Donna grew up in Raleigh, North Carolina and has lived close to her hometown for most of her life. She currently resides in the small town of Dunn, along with her husband, and a very demanding four pound Yorkshire Terrier named Mister, a.k.a. “The Bundle.”

A BLACK WATER SEASON, her third novel, will be placed on submission by her agent in the near future.

Donna works to write the sort of stories she’d love to read, and discusses her writing journey on her blog at www.donnaeverhart.com. You can also catch up to her on Twitter. Her Twitter handle is @wordstogobuy, and she hopes the good karma of such a handle will one day make her dream come true.”

Wheeeee!  Right?

Since I received all this wonderful news, I’ve been able to take the report I received from Book-Hive and apply many of the suggested changes the readers would like to have seen.  Their input has been invaluable, and I have a lot of appreciation for their thoughtful comments, their wit and humor, and mostly, for taking the time to read my story.  If you, Test Reader are reading this, I just want to say THANK YOU!  The time you took to read and comment meant a lot to me!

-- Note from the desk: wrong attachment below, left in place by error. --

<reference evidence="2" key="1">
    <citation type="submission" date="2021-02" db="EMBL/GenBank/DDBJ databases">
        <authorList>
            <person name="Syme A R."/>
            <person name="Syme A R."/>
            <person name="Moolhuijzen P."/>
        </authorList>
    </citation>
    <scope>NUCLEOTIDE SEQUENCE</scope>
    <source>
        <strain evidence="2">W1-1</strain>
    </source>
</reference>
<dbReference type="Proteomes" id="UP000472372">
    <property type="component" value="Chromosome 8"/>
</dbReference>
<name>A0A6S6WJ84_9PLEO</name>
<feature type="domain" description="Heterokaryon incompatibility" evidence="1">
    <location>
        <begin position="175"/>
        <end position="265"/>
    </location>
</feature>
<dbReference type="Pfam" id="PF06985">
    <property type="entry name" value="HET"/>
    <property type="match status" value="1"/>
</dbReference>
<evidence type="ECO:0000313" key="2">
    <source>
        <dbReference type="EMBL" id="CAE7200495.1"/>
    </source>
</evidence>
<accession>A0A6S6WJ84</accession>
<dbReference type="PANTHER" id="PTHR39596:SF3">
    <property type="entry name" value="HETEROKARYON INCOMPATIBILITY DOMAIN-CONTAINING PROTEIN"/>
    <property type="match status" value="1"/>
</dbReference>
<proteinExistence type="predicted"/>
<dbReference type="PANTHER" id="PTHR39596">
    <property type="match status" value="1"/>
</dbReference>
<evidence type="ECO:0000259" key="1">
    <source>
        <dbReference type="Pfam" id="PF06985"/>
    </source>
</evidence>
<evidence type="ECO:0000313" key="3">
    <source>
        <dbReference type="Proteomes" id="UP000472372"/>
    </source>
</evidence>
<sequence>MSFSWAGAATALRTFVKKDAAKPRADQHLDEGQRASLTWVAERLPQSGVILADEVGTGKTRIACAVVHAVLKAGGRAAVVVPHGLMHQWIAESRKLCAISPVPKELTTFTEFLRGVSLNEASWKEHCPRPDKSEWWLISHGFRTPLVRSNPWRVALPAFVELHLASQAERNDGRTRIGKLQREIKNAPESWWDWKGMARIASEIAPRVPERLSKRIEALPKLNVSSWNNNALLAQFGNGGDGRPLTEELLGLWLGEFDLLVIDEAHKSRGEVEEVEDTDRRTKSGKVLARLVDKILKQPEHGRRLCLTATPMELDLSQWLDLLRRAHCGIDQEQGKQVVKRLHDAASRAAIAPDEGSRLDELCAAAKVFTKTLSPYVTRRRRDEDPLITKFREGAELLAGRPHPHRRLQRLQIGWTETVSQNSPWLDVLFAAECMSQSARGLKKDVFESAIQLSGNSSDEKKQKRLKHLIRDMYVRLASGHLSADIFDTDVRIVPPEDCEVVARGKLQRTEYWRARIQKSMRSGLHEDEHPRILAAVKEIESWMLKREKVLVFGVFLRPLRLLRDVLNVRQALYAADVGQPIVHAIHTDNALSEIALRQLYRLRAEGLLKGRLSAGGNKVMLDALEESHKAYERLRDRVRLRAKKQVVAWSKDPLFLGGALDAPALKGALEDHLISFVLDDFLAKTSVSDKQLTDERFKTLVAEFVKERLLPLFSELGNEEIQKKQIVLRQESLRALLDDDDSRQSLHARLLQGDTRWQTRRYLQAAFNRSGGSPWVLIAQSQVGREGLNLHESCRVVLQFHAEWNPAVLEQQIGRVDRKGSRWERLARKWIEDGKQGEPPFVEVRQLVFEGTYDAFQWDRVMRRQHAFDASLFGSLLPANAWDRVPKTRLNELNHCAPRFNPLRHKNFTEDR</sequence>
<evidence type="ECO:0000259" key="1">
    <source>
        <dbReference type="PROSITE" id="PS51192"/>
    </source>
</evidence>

And to Jennifer Bowen, who was a pleasure to work with and who made my experience with Book-Hive awesome!  A huge THANK YOU!

Now, I’m back to work on revisions – with confidence – and this experience with Book-Hive gave me that.  You can check them out here.  They are offering a special rate of $100 (regular $499) to test manuscripts through the end of October.  While there, you can also read the interview Jennifer did with the Publicity Manager of Simon and Schuster, Meg Cassidy, which I thought fascinating.  It provided an in-depth view of how publicity works –  particularly for debut authors.  It’s out on the “BuzzBlog.”

 

%d bloggers like this: